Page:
How to Improve Your Digestion: 6 Ways You Need to Know

Are you experiencing digestive issues such as bloating, constipation, diarrhea, belching, or gas? In this blog, we’re going to dive into six specific ways on how to improve your digestion.

We’ll also explain the importance of a healthy digestive system and how to achieve it through natural practices.

Rather watch or listen?

What You Need to Know About Digestion

Digestion is a complex process with many variables, but there’s a lot we can control. The breakdown of food starts in the mouth with enzymes from saliva. The stomach uses hydrochloric acid and pepsin to break down proteins. The pancreas releases enzymes to break down carbs, proteins, and fats. The liver and gallbladder produce bile to aid fat digestion. The small intestine has enzymes to complete digestion. 

When digestion breaks down, it can lead to gut issues like dysbiosis, leaky gut, inflammation, and even pathogens.

So, what are some tips to improve digestion?

6 Tips to Improve Digestion

1. Bringing yourself to a parasympathetic nervous system state

This means ‘rest and digest.’  When in fight-or-flight mode, blood flow moves away from the digestive tract. If we’re multitasking, like reading or looking at our phone, we’re increasing cortisol and diverting blood flow away from the digestive tract, which slows digestion. I recommend a nervous system practice before eating. 

If you’re stressed or anxious, you might need to do a somatic practice to get rid of excess energy. This could be shaking, bouncing, or body drumming. Follow this with diaphragmatic breathing: in through the nose, out through the nose, tongue at the roof of the mouth, allowing the abdomen to expand and contract fully. This helps bring blood flow back to the digestive tract. You can also take a moment of gratitude or mindfulness to be present with your food.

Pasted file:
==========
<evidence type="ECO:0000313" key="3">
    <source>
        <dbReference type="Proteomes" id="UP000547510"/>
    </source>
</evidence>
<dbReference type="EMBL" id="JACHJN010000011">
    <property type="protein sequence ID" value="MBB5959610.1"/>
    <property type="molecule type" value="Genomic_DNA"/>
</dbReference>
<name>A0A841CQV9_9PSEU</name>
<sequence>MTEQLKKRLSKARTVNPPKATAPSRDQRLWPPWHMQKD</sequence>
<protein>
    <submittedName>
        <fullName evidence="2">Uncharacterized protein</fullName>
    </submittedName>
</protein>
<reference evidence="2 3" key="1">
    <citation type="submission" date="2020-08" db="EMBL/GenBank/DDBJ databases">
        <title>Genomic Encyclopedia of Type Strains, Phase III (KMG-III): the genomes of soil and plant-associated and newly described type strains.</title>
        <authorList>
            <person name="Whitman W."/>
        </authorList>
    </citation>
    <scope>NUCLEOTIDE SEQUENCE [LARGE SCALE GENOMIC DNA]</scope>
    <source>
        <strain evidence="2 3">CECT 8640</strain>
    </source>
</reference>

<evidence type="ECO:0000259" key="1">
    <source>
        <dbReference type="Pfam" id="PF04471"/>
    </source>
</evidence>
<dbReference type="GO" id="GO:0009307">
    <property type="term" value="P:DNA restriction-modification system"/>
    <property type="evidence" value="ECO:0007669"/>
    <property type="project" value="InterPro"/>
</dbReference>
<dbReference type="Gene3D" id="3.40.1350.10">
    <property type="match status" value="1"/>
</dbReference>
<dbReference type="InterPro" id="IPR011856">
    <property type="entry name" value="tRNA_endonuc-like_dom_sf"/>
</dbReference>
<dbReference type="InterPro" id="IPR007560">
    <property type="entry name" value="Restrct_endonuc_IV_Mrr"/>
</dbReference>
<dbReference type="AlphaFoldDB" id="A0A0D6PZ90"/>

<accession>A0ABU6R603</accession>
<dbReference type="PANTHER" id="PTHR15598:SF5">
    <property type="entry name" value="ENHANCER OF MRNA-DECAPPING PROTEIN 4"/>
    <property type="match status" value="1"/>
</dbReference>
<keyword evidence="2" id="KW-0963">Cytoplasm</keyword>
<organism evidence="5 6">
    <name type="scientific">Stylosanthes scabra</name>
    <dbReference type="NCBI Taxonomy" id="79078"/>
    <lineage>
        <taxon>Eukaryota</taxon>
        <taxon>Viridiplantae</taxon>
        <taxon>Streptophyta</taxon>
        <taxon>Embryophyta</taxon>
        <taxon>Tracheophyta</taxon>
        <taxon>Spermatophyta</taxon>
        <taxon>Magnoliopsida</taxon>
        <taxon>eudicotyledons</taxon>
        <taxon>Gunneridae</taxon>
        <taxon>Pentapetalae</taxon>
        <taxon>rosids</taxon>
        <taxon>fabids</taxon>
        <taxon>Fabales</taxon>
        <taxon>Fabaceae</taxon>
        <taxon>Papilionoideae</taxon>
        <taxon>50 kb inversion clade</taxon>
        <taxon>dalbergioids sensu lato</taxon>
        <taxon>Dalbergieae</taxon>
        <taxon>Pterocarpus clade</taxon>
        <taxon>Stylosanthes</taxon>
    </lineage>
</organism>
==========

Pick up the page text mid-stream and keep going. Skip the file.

2. Limiting your water intake around meals or fluid intake

If you’re having digestive issues, try to limit water intake to 15 minutes before, during, and 15 minutes after meals. Increased fluid around meals can decrease stomach acid and reduce digestion efficiency. From an Eastern medicine perspective, drinking cold water can also negatively affect digestion. Plan your fluid intake to avoid excessive drinking during meals.

3. Chewing your food 20 to 30 times

Chewing is crucial for optimizing digestion because it breaks food into small particles before it reaches the small intestine. Even if the food is soft, try to chew as much as possible. Ensure your diet includes food that requires chewing and isn’t all soft processed foods. Modern society’s shift toward softer foods has affected jaw structure and chewing ability.

4. Walking after your meals

A short walk, even as brief as 2-5 minutes, can significantly aid digestion. This is preferable to eating a large meal and then lying down on the couch. Walking helps support the digestive process, so it’s a great habit to form.

5. Meal spacing

This is important for people with digestive issues. Meal spacing is vital for the migrating motor complex (MMC) in the small intestine, a wave-like action that moves food through the digestive tract and aids in bacterial transport from the small intestine into the large intestine.  Eating too frequently, like every two and a half hours, can disrupt the MMC and slow digestion.

To optimize our motility in our gut, we want to space the meals out. Aim for at least three to four hours in between meals and an overnight fast for 12 hours.

Everyone’s day will look different based on activity, interests, and preferences, but try to focus on spacing the meals out instead of frequent grazing and snacking.

6. Nervous system regulation

Regulating the nervous system is crucial for digestion, not just around mealtime but throughout the day. If you’re constantly in fight-or-flight or freeze mode, it affects digestion. Try nervous system-regulating practices like breathing exercises, shaking, body drumming, or swaying. Before bed, you can do abdominal massage techniques to calm your nervous system and enter a state of social engagement, connection, and safety, which can optimize digestion.

If this was helpful, please give it a like, share it, and subscribe to our YouTube channel, the Movement Paradigm, for weekly tips on mindset, nutrition, and movement. Our goal is to help you live your best life, heal, transform, and, more importantly, thrive.

You can always join us in our app, the Movement Paradigm. We have lots of challenges every other month—everything from movement to the nervous system, nutrition, and so on. And we have a great community of people. 

You can also reach out to us for an individual appointment for functional medicine or holistic physical therapy. If you really want to get to the root cause, please reach out to us.